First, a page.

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Two Massachusetts community colleges will test using MOOCs—massive open online courses—through an online-learning initiative founded by Harvard University and the Massachusetts Institute of Technology (MIT).
Bunker Hill Community College (BHCC) and Massachusetts Bay Community College (MassBay) will be the first community colleges to work with edX—which includes the Harvard/MIT initiative—to bring a new teaching model to the classroom. The colleges plan to use the edX platform to connect students with leading MOOC professors from around the world.
What is edX?
“Our technology and innovative teaching methods have the potential to transform the way community college students learn, both in and out of the classroom,” said Anant Agarwal, president of edX, the initiative of Harvard and MIT. “Our work with Bunker Hill and MassBay will enable us to work with other state institutions throughout the country to provide excellent educational opportunities on an ever-tightening budget.”
The collaboration between these two community colleges—both of which have a history of offering online and hybrid courses—and edX was made possible through a $1-million grant from the Bill and Melinda Gates Foundation. The grant is part of a $9-million investment announced in June to support breakthrough learning models in postsecondary education.
“MOOCs are an exciting innovation. They hold great promise, but are not without challenges—and we are still discovering their full potential,” said Dan Greenstein, director of postsecondary success at the Gates Foundation. “We believe having diverse options for faculty and students that meet a wide array of learning needs and styles can enhance student engagement, improve educational outcomes and increase college completion rates. We are eager to learn from and share the data that will be generated from these investments in MOOCs.”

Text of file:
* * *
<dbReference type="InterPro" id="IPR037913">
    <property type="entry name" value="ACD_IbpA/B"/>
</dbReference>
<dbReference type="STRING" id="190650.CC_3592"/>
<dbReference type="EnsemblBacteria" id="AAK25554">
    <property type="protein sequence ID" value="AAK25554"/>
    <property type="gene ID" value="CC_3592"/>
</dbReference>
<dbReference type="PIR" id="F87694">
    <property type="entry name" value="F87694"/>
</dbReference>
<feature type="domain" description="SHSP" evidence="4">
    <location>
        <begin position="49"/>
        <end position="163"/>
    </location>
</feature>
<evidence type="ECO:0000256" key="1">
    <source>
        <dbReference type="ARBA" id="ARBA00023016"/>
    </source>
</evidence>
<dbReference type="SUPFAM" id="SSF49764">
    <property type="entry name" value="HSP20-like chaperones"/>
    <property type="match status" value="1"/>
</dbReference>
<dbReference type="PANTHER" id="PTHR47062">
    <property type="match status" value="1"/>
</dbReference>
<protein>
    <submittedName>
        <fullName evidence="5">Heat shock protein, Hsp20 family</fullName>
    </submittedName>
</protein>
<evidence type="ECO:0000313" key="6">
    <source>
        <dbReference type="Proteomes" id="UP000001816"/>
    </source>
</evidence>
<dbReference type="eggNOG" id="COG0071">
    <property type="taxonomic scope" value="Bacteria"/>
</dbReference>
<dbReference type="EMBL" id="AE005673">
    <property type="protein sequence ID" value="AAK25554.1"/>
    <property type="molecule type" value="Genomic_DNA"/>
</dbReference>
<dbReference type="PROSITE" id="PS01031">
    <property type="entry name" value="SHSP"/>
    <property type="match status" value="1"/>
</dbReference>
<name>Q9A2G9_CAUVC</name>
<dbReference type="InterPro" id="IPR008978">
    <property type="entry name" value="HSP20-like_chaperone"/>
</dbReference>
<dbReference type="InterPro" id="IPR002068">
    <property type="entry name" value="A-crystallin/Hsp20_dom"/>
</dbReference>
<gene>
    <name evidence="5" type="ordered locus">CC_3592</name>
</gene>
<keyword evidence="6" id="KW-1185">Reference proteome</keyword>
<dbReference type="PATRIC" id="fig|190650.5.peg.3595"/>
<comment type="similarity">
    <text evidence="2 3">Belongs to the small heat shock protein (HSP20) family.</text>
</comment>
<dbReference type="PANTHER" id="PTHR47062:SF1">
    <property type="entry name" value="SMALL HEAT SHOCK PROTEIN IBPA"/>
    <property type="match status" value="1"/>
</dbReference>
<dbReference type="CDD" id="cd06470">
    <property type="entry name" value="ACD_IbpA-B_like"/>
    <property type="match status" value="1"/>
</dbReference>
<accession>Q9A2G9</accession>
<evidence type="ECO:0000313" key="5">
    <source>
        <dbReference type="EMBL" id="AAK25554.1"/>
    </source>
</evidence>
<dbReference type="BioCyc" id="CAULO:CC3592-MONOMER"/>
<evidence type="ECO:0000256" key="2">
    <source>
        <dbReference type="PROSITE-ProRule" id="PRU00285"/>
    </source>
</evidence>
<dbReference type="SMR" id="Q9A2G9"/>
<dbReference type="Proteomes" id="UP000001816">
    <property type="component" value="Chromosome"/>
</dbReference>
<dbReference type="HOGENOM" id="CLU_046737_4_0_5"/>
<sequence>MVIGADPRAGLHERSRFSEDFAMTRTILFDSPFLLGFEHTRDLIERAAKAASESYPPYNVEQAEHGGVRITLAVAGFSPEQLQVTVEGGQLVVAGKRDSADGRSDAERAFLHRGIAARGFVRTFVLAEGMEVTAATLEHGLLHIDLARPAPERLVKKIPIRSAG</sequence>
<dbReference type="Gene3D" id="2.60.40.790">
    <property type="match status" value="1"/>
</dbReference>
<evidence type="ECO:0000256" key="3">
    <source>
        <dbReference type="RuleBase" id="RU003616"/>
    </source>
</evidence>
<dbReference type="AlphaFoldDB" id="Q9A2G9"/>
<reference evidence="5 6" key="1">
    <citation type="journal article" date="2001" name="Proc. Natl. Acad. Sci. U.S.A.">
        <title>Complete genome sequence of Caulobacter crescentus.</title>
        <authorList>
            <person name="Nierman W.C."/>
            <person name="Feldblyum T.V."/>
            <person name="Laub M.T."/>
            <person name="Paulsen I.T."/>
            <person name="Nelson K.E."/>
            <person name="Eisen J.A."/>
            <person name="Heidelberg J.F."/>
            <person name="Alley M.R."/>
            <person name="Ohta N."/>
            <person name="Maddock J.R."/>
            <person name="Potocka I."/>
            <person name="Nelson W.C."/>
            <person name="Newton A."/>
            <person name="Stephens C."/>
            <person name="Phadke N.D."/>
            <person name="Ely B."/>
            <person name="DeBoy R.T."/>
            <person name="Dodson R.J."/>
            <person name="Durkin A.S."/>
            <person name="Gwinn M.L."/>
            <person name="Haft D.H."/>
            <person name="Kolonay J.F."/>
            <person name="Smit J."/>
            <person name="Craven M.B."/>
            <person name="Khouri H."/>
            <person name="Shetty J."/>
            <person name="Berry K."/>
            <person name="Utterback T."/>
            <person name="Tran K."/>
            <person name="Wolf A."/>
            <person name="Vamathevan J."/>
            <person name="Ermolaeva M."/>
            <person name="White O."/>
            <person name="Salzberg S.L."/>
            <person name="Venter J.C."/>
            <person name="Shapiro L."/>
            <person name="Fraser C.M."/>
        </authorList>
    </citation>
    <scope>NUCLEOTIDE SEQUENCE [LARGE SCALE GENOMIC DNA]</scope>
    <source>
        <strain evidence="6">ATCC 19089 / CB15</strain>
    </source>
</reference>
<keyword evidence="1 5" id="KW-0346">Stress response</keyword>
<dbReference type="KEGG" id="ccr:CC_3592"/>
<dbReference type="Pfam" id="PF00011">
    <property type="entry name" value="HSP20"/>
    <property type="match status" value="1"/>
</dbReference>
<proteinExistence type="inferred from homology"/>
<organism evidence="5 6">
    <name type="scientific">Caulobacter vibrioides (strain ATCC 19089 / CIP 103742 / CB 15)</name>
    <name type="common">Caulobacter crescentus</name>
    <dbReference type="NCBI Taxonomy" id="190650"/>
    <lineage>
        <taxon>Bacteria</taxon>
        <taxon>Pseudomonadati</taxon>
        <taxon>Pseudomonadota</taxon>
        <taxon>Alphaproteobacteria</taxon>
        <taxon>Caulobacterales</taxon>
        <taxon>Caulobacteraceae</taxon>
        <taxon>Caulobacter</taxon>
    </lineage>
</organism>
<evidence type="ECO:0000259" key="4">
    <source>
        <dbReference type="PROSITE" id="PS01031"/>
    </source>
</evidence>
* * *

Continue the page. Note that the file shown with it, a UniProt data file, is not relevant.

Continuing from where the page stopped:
Starting with computer science
Beginning in the spring, BHCC and MassBay will offer an adapted version of MIT's Introduction to Computer Science and Programming course. The unique learning experience will allow students to benefit from virtual courses, enhanced by in-class supporting materials and engaging breakouts, according to project officials. The collaboration aims to build upon edX and community college data-driven research to study the advantages of a blended-classroom model that uses edX’s MOOC content, consisting of innovative learning methodologies and game-like educational experiences.
Gates Foundation supports MOOCs at community colleges
“Community college professors are both teachers and mentors to our students. The blended-classroom model allows our professors greater one-to-one contact with our students, allowing for greater course content mastery and application,” said MassBay President John O’Donnell.
BHCC President Mary Fifield added that the opportunity to participate in edX comes on the heels of several highly successful classroom-based student success initiatives at BHCC that have increased student persistence by as much as 32 percent.
“The timing couldn’t be better,” she said.
Copyright ©2014 American Association of Community Colleges